You have long been associated with the Fender Stratocaster, with no less than two signature models to your name!
“I was very happy when Fender asked to do a recreation of my old ’63 Strat which is Fiesta Red over a sunburst. I have a couple of Strats like that. When a custom order came in Fender would blow a colour over a sunburst, they probably never thought anyone would find out. Things were looser back then! They look so damn cool though…
“The blonde Strat with humbuckers I actually just ordered from the custom shop. I wanted a maple neck with an ash body and I took a chance on those Lollar Imperial humbuckers. The guitar has 500k pots too, very nice and open-sounding – no coil taps, I don’t like having too many options. I use the vibrato so much and I like the Fender scale length but I have really been into humbuckers lately and with travelling and touring etc I wanted to get it all in one guitar. Then Fender decided to do a limited run which people seem to really enjoy!
Amp choice has always been a vital part of your sound, what are you using at the moment?
“My amps are by Fender – The Hot Rod Deluxes and Devilles. I worked with Fender on an ‘Inspired By’ version of the 2×12 Hot Rod Deville that’s been out for a couple of years now. It’s a simplified version of the amp with a list of modifications that I would do if I could have my wish. They took out the boost channel which no-one seemed to use that much anyway, so it’s a non-master volume amp. It does have two switchable preset volumes which is useful. They’re only 60w amps but they have a lot of headroom and they’re great for pedals.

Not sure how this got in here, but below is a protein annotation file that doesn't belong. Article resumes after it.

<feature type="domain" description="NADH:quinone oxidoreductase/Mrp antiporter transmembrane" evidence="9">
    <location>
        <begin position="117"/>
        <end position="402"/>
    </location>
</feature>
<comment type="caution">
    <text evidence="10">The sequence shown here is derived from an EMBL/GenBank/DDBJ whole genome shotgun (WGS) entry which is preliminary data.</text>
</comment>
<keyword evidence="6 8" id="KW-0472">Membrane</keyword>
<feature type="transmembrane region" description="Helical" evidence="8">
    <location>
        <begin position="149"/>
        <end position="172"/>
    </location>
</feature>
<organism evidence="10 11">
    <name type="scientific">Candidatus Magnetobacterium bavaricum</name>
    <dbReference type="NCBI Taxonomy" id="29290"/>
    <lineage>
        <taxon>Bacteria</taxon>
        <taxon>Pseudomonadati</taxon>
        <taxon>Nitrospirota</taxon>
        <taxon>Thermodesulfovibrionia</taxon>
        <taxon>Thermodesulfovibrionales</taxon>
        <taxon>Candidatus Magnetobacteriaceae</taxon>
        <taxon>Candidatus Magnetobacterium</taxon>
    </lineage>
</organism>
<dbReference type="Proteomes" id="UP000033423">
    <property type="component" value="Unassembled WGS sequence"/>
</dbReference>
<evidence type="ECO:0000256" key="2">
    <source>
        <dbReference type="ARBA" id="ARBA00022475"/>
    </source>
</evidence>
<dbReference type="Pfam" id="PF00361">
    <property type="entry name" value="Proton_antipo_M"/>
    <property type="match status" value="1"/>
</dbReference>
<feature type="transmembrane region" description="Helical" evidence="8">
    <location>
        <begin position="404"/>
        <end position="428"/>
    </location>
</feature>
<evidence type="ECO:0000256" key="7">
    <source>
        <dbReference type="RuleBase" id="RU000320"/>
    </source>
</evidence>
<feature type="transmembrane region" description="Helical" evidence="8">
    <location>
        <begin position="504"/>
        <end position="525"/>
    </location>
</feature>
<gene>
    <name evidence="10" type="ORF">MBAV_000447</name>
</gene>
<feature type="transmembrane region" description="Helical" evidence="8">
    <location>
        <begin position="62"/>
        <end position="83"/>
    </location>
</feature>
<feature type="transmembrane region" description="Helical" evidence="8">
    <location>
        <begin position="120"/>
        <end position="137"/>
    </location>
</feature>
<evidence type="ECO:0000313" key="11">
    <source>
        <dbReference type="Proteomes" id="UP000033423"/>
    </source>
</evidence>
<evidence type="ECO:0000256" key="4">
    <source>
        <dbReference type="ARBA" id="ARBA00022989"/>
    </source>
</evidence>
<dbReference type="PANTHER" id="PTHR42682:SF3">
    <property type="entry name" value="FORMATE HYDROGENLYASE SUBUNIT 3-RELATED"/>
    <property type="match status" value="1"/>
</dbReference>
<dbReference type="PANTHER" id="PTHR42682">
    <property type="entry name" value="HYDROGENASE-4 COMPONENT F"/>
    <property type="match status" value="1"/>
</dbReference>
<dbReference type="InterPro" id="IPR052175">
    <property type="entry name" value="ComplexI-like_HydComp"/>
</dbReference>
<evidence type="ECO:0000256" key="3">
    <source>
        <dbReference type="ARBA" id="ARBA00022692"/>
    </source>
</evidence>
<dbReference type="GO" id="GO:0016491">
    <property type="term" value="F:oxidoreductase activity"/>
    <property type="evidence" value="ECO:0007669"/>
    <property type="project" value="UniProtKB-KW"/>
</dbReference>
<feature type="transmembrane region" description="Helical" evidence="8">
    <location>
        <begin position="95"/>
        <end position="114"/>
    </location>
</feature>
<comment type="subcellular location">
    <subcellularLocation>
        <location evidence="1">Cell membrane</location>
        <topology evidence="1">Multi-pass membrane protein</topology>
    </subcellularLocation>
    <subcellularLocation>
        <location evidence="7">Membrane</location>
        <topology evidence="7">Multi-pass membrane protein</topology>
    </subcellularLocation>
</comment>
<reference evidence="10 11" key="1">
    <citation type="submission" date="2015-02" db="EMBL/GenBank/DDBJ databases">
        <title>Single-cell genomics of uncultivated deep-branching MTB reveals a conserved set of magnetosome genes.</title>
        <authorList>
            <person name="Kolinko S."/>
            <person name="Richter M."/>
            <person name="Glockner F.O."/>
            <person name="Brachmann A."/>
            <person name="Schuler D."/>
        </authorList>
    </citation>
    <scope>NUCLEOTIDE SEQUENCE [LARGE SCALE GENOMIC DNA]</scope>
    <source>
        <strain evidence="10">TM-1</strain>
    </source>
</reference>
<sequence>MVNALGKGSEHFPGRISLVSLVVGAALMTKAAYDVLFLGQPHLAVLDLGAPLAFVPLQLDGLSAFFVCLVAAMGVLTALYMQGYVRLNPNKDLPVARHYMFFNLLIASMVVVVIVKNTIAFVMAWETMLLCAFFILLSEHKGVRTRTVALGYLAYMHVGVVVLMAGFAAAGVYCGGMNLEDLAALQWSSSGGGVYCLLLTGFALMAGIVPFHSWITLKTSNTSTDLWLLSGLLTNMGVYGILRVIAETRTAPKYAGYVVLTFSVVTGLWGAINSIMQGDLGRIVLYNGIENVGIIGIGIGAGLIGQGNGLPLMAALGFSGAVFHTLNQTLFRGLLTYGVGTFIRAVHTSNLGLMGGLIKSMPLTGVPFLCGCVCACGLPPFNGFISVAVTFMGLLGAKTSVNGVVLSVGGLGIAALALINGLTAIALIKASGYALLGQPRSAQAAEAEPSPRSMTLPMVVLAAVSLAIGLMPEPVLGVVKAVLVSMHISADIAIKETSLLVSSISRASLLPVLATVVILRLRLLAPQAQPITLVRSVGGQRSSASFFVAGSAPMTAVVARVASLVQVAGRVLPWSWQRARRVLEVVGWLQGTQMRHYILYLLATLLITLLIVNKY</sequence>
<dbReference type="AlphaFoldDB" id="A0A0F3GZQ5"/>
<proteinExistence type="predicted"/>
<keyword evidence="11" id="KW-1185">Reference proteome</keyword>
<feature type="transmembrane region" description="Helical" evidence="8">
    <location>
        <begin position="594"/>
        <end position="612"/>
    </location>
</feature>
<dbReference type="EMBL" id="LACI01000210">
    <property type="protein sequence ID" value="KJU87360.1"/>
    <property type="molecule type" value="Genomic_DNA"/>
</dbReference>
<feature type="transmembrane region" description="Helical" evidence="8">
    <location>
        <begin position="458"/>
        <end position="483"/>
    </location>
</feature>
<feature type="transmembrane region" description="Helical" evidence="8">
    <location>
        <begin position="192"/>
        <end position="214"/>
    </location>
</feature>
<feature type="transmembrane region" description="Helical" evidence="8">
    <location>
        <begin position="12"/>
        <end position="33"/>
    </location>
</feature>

“Tube amps have always been a common thread. I love that sound and response. Back in the 80s and 90s we all started experimenting with all that big rack-mounted audio gear. That was always a bit of a challenge. Those early units had this flat sound with no real dimension to it. I went through a short Rockman phase that was probably my lowest tone moment… I ended up using a reactive load so there was a real speaker in an isolated cabinet and from there you could get into all that crazy expensive digital gear – I was a big fan of Eventide and Lexicon at the time.
“Now I use a way smaller rig with a couple of pedal boards. Using two amps for a wet/dry approach is about as fancy as I get these days. Of course that does put you at the mercy of the soundman so you just have to hope he’s hearing what you’re trying to convey!
Fashions come and go when it comes to effects. What’s on your board at the moment?
“I’ve seen a lot of people exploring a hybrid of racks and pedals recently, it’s all out there, but the pendulum always swings back a little bit! I try and keep it pretty basic – There’s a Roger Mayer Voodoo 1 on there, a couple of Way Huge pedals – a Blue hippo and a Green Rhino, I have a Maxon SD9 and a Jack Rabbit tremolo and then a couple of Strymons – the Blue Sky and the TimeLine. They are fantastic.
“It’s been a while since there was a budget for carrying around a four-space rack! This stripped back approach has forced me to get creative and I actually like the tones I’m getting now more than I did back in the day with all that fancy rack stuff.”
In an arena where a musician lives or dies by their touch, you are renowned for an expressive style which relies heavily on bare fingers.
“You know I’ve been doing that for decades, I tend to tuck the pick in between my first and second fingers and it sits there for when I need it. It’s all about trying to make each note sing. With bare fingers you can play more sensitively and really dial it in for that warm, fat tone. The pick is necessary for other things too obviously. At the end of the day it’s all about the guy out there singing away on guitar!”
Liquid Quartet Live is out now on Mascot/Provogue.